Monday, July 15, 2013



April Kempler

Author bio: April Kempler

Born in Southern California, April currently resides in her "adopted" city of Reno, Nevada. She lives with her husband, who doubles as her editor-in-chief. April has completed her first book, entitled The Altered I, a Holocaust Memoir, a first-person narrative about the Holocaust. 
She loves reading, a habit she picked up as a child. Instead of playing with the other kids April could be found with her nose in a book. She reads a variety of genres, but is especially drawn to historical fiction.
When she is not writing or reading she assists her husband in their window treatment design business; answering the telephone, making appointments and helping to install gorgeous draperies on naked windows.

Brief synopsis of your book:
Joseph Kempler is eleven years old in 1939, when World War II begins. German soldiers have invaded his hometown of Krakow, Poland. Forced with his family to leave their home, business and belongings, Joseph embarks upon an adventure that will change his life forever. Joseph survives six concentration camps, some of them death camps, from the ages of fourteen to seventeen. Along the way he abandons family and faith. He curses God for allowing the Holocaust to happen and becomes an atheist. When he arrives at the concentration camp Melk, he encounters from a distance, an unusual brand of Christian. He is told they are alled Bibelforscher, Bible Students. He is astounded to see these Aryan's imprisoned in the same concentration camp as Jews and is shocked to learn that they can leave the camp anytime, all they have to do is renounce their faith, but they won't do it. This leaves an indelible impression on young Joseph's mind. Many years later, after emigrating to America, Joseph miraculously encounters this group again when they knock on his door. Always curious about their faith he questions them, and ultimately he converts to Christianity. The Altered I chronicles Joseph's life and the circumstances leading to his life altering decision, while shining new light on an untold story of the Holocaust.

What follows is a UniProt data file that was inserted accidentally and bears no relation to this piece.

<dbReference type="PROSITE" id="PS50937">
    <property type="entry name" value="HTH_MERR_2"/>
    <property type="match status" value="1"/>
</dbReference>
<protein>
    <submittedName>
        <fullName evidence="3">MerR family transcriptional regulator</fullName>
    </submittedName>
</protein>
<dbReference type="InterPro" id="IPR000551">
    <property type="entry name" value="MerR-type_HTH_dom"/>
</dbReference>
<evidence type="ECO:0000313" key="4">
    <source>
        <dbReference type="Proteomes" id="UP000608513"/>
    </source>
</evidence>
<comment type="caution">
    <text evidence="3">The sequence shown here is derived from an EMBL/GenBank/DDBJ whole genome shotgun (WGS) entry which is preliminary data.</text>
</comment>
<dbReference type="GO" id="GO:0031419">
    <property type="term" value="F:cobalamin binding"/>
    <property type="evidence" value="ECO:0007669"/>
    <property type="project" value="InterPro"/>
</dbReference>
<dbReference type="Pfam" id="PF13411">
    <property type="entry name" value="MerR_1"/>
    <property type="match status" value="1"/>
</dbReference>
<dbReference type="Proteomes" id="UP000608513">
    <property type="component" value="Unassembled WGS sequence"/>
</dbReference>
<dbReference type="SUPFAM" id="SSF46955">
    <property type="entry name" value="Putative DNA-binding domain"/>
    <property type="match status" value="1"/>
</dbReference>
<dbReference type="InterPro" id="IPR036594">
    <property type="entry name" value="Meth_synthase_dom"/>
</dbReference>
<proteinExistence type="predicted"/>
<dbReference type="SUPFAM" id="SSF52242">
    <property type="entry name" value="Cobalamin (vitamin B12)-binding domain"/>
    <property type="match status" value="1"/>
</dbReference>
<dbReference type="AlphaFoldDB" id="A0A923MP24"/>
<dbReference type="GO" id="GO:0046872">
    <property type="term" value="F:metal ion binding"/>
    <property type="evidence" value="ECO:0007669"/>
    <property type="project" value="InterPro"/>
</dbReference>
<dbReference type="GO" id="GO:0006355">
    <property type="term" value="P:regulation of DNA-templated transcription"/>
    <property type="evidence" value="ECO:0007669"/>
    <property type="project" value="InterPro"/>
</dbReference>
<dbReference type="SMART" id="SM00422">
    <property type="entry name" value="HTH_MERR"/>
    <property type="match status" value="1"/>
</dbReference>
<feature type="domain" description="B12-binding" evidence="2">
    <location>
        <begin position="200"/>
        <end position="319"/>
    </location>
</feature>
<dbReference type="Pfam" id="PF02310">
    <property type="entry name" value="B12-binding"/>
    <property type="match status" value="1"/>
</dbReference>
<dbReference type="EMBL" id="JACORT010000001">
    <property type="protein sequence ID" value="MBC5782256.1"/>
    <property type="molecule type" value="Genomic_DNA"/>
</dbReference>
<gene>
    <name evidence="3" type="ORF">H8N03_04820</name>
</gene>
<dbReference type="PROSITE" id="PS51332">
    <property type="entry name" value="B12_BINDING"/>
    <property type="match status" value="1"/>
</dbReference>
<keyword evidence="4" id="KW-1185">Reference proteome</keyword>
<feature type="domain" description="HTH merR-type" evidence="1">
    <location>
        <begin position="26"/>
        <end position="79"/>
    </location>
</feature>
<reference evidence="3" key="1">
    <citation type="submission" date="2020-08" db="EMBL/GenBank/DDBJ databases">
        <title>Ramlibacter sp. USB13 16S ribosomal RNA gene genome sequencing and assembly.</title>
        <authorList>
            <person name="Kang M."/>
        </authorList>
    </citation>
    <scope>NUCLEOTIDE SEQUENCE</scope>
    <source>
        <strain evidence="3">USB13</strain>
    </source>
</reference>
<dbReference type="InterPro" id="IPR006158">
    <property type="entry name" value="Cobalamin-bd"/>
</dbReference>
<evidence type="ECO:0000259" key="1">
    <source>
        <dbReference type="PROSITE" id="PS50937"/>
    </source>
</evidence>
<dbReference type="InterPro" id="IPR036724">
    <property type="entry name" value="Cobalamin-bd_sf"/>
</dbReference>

Book title:
The Altered I, a Holocaust Memoir

Current book or project you’re working on:
What was the inspiration for your novel?
I've always had a deep interest in the Holocaust, but never thought I would write a book about it until I met my future father-in-law, Joseph Kempler. I was significantly touched by his story. I heard him speak publicly about his ordeal, but never delved into the particulars with him. Then in the early 2000s he was asked to be part of a PBS sponsored documentary entitled Knocking. That was my true inspiration for wanting to write the book. After seeing Joe's experiences in the context of the documentary my curiosity about him was piqued more than ever. I also saw that people were drawn to him and wanted to know more about him too. I had hoped he would write his memoirs, but it was clear he needed someone to jump-start him and that ultimately became me. It was a great honour to be the one to write his story for him. 

Please share three interesting facts about your book which are not covered in the synopsis.
1) Joseph Kempler was featured in a PBS sponsored documentary entitled Knocking.
2) Joseph wasn’t allowed to go to school after the war started. He reached the fifth grade when it was considered illegal for Jews to go to school.
3) Joseph Kempler worked for Capitol Records in Los Angeles, CA U.S.A. as an audio engineer.

Who is the most complex character from your current book?
I would say the most complex character from The Altered I is Joseph Kempler. He is still complex! We have no idea how the Holocaust affected him. Was he damaged before the war, or is he the way he is because of the war? Our family wonders this constantly. How could Joseph do the things he did? None of us have ever been in survival mode, thank goodness, so we can’t say how we would act under similar circumstances. Joseph’s experiences give me pause for thought.